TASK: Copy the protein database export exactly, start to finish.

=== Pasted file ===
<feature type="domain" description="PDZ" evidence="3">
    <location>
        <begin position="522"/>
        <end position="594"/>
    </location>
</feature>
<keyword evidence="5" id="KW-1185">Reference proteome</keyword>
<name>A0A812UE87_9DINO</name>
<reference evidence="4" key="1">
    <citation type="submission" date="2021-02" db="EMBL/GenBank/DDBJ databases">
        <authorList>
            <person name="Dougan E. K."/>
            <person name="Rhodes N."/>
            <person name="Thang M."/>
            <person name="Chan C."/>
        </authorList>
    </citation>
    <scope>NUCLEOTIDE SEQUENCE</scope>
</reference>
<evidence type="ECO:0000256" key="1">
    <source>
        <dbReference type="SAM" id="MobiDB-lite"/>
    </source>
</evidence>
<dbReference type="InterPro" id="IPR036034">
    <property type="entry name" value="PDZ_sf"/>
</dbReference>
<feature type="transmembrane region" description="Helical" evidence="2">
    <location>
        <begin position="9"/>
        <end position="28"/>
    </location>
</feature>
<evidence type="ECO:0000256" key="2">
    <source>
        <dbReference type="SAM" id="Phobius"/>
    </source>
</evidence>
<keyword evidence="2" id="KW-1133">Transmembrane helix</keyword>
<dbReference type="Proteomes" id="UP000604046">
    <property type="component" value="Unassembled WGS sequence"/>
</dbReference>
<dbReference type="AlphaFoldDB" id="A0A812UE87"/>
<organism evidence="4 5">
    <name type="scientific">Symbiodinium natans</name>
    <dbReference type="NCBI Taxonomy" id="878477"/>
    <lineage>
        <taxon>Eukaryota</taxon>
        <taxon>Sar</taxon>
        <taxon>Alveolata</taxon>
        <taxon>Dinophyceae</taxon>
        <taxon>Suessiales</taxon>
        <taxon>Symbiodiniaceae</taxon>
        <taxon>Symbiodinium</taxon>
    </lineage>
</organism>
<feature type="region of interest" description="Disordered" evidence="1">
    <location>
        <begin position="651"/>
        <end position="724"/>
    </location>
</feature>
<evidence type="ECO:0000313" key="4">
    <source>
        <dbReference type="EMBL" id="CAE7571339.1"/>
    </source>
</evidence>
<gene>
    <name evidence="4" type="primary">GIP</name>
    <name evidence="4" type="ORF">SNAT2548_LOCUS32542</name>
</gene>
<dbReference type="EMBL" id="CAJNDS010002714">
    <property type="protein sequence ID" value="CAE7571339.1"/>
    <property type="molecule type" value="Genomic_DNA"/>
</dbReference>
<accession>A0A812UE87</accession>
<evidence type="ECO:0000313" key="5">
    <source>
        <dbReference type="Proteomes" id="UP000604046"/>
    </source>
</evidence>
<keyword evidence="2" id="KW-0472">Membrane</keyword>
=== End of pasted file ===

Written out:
<feature type="domain" description="PDZ" evidence="3">
    <location>
        <begin position="522"/>
        <end position="594"/>
    </location>
</feature>
<keyword evidence="5" id="KW-1185">Reference proteome</keyword>
<name>A0A812UE87_9DINO</name>
<reference evidence="4" key="1">
    <citation type="submission" date="2021-02" db="EMBL/GenBank/DDBJ databases">
        <authorList>
            <person name="Dougan E. K."/>
            <person name="Rhodes N."/>
            <person name="Thang M."/>
            <person name="Chan C."/>
        </authorList>
    </citation>
    <scope>NUCLEOTIDE SEQUENCE</scope>
</reference>
<evidence type="ECO:0000256" key="1">
    <source>
        <dbReference type="SAM" id="MobiDB-lite"/>
    </source>
</evidence>
<dbReference type="InterPro" id="IPR036034">
    <property type="entry name" value="PDZ_sf"/>
</dbReference>
<feature type="transmembrane region" description="Helical" evidence="2">
    <location>
        <begin position="9"/>
        <end position="28"/>
    </location>
</feature>
<evidence type="ECO:0000256" key="2">
    <source>
        <dbReference type="SAM" id="Phobius"/>
    </source>
</evidence>
<keyword evidence="2" id="KW-1133">Transmembrane helix</keyword>
<dbReference type="Proteomes" id="UP000604046">
    <property type="component" value="Unassembled WGS sequence"/>
</dbReference>
<dbReference type="AlphaFoldDB" id="A0A812UE87"/>
<organism evidence="4 5">
    <name type="scientific">Symbiodinium natans</name>
    <dbReference type="NCBI Taxonomy" id="878477"/>
    <lineage>
        <taxon>Eukaryota</taxon>
        <taxon>Sar</taxon>
        <taxon>Alveolata</taxon>
        <taxon>Dinophyceae</taxon>
        <taxon>Suessiales</taxon>
        <taxon>Symbiodiniaceae</taxon>
        <taxon>Symbiodinium</taxon>
    </lineage>
</organism>
<feature type="region of interest" description="Disordered" evidence="1">
    <location>
        <begin position="651"/>
        <end position="724"/>
    </location>
</feature>
<evidence type="ECO:0000313" key="4">
    <source>
        <dbReference type="EMBL" id="CAE7571339.1"/>
    </source>
</evidence>
<gene>
    <name evidence="4" type="primary">GIP</name>
    <name evidence="4" type="ORF">SNAT2548_LOCUS32542</name>
</gene>
<dbReference type="EMBL" id="CAJNDS010002714">
    <property type="protein sequence ID" value="CAE7571339.1"/>
    <property type="molecule type" value="Genomic_DNA"/>
</dbReference>
<accession>A0A812UE87</accession>
<evidence type="ECO:0000313" key="5">
    <source>
        <dbReference type="Proteomes" id="UP000604046"/>
    </source>
</evidence>
<keyword evidence="2" id="KW-0472">Membrane</keyword>